In response to CDC pointers, vaccinated individuals should not have to put on masks exterior

Fully vaccinated Americans are not required to wear a mask outdoors, except in crowded environments, according to new guidelines released Tuesday by the Centers for Disease Control and Prevention.

During a briefing at the White House, public health officials said fully vaccinated individuals could expose themselves while walking, running, hiking or biking outdoors alone or with members of their household.

Vaccinated people are not required to wear a mask even in small outdoor gatherings with fully vaccinated family members and friends, or in gatherings with a mix of vaccinated and unvaccinated people.

In addition, fully vaccinated people do not need to wear a mask in outdoor restaurants with friends from multiple households, the instructions say.

“Today is another day where we can take a step back to normal,” said CDC Director Dr. Rochelle Walensky. “When you are fully vaccinated things are much safer for you than those who are not fully vaccinated.”

The CDC also recommends that fully vaccinated individuals wear masks in indoor and outdoor public areas or in places where masks are required.

Individuals are considered fully vaccinated two weeks after receiving the second dose of Pfizer BioNTech or Moderna vaccine, or two weeks after receiving the single-dose vaccine from Johnson & Johnson.

The CDC’s announcement represents a slight shift in public health messaging, from pandemic drilling restrictions to promoting vaccinations by providing tangible benefits to those who have received their shots.

“The bottom line is clear: when you are vaccinated, you can be safer both outside and inside,” President Joe Biden said in a later briefing on Tuesday at the White House. “For those who haven’t had their vaccination, especially if you are younger or think you don’t need it, this is another great reason to get vaccinated now.”

As of Tuesday, CDC data showed that nearly 30% of the US population had been fully vaccinated and more than 42% had received at least one dose.

The agency’s instructions beforehand said, “Masks may not be required when you are outside alone, away from others, or with people who live in your household,” but masks continued to be recommended in public settings and this was advised local outdoor mask orders should be followed.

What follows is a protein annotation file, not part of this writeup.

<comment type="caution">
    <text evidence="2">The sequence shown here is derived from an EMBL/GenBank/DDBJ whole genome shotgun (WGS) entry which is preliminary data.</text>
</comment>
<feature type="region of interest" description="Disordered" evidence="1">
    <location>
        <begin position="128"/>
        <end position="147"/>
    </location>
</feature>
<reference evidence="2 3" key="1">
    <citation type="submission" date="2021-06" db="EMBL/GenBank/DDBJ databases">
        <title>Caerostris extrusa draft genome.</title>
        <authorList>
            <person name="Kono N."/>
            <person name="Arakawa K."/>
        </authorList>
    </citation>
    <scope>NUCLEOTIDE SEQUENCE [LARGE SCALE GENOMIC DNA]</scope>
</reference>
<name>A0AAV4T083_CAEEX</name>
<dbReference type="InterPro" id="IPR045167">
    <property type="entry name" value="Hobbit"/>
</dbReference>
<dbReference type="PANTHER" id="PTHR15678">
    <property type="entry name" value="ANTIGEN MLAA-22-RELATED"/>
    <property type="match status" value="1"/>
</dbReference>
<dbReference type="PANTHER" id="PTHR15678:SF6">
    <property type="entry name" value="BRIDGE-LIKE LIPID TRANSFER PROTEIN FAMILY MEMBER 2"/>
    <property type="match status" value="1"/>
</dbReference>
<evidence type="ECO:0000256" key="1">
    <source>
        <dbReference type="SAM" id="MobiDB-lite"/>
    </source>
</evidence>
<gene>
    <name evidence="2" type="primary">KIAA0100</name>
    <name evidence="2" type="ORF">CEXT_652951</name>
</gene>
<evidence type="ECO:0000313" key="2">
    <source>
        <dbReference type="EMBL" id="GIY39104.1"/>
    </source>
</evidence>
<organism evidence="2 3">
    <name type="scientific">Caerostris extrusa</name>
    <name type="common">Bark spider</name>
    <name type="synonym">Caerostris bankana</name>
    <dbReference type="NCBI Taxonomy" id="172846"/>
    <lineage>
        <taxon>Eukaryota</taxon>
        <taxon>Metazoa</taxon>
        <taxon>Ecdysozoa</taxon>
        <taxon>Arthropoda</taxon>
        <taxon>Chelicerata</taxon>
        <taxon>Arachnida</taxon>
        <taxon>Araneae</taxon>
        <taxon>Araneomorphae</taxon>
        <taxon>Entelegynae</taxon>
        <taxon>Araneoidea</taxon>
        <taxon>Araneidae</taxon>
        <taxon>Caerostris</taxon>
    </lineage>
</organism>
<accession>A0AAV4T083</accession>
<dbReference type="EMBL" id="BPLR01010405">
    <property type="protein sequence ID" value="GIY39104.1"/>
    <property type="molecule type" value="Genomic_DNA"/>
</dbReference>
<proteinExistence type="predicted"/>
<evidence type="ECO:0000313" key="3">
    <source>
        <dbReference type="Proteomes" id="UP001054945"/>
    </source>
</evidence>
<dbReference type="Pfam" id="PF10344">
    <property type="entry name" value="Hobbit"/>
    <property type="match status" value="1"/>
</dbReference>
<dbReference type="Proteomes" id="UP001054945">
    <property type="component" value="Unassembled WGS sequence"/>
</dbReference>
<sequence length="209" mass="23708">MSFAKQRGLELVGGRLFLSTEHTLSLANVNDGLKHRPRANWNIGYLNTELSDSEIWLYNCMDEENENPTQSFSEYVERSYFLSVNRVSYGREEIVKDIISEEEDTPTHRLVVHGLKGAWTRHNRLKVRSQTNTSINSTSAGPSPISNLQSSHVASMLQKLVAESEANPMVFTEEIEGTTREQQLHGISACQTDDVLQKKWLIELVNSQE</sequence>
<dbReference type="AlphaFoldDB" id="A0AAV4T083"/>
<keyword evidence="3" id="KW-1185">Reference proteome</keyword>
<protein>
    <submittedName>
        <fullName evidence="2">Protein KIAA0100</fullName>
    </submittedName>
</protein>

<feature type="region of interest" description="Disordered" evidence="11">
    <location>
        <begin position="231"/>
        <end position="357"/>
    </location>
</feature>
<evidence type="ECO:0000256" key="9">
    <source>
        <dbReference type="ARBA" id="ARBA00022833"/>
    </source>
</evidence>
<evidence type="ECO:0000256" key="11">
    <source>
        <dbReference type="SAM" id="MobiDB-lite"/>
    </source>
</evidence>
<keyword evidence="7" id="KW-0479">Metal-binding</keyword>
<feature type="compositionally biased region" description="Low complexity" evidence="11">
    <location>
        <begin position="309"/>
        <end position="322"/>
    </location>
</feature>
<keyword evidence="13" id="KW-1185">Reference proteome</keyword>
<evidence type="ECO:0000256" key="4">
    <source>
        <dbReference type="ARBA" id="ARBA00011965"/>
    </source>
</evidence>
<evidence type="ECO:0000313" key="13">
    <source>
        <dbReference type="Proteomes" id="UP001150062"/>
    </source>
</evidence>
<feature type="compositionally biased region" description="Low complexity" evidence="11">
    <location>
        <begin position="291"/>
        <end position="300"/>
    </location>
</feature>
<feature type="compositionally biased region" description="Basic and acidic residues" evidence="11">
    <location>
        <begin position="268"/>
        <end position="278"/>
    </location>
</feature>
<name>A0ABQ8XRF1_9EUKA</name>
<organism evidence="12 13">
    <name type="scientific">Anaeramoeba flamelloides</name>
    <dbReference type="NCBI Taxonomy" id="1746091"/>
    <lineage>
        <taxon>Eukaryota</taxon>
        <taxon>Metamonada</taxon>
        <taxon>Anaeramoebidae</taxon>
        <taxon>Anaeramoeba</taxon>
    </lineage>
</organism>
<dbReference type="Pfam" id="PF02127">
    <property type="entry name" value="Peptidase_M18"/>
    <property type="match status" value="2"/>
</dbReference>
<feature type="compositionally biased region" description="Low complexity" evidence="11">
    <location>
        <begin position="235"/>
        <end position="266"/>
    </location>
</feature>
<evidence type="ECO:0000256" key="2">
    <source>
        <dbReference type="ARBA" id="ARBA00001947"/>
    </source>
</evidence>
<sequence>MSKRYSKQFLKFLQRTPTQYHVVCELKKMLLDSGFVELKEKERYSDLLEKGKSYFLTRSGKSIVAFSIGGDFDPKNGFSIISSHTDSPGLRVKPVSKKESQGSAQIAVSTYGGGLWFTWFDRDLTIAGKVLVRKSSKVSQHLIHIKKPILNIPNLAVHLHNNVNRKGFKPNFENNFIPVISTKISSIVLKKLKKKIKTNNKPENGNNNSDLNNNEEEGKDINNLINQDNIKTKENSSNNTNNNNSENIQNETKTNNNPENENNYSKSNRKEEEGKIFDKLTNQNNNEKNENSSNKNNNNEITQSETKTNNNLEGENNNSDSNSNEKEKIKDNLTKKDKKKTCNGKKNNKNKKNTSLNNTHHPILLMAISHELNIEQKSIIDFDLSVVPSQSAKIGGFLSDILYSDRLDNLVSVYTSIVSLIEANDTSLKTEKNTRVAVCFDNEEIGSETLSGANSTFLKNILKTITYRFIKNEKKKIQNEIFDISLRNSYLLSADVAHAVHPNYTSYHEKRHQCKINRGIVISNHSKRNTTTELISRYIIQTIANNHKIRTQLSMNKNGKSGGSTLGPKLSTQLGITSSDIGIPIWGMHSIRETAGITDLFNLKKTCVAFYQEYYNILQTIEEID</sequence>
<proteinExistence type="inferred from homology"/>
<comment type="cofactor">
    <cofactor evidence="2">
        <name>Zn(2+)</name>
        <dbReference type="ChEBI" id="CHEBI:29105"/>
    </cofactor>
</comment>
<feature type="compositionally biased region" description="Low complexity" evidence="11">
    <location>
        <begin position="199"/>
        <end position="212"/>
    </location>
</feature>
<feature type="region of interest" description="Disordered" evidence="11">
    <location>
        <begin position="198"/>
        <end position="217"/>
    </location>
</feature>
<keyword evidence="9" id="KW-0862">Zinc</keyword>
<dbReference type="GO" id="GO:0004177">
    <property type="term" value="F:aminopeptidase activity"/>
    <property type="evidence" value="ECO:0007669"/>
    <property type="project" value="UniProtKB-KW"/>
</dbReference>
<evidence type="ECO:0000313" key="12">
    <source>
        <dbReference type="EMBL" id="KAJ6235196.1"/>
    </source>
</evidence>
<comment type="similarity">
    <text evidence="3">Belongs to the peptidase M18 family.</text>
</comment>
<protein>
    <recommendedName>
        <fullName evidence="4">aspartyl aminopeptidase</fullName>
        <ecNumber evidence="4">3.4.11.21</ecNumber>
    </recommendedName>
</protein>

Some states had already started relaxing the requirements for external masks. Kentucky residents are no longer required to wear masks at outdoor events with fewer than 1,000 people. Massachusetts governor Charlie Baker told reporters last week he plans to lift some restrictions in the state by the end of April.

Health experts have found throughout the pandemic that the risk of coronavirus transmission is much lower outdoors than indoors. Dr. White House chief medical officer Anthony Fauci told George Stephanopoulos on ABC News’ “This Week” on Sunday that the risk for people who were vaccinated outdoors was “tiny”.

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A November report published in the Journal of Infectious Diseases found that indoor transmission was 18.7 times more likely than outdoors. Researchers who looked at five studies found that less than 10% of COVID-19 infections occurred outdoors.

“The virus spreads rapidly in the air due to wind currents, so the risk of inhaling aerosols of virus particles from people passing or running is quite small,” said Dr. Robert Glatter, emergency physician at Lenox Hill Hospital in New York City.

However, he said masks should still be worn at large outdoor gatherings where people are in close proximity for long periods of time, e.g. B. at sporting events, protests or rallies.

In the newly released masking guidelines, the CDC recommends that people continue to wear masks during crowded outdoor events such as live performances, parades, or sporting events. They also recommend wearing a mask in a barbershop or hair salon, uncrowded mall or museum, small indoor gathering with unvaccinated people, indoor cinema, and place of worship.

Contributor: Associated Press. Follow Adrianna Rodriguez on Twitter: @AdriannaUSAT.

U.S. TODAY health and patient safety coverage is made possible in part by a grant from the Masimo Foundation for Ethics, Innovation and Competition in Healthcare. The Masimo Foundation does not provide any editorial contributions.

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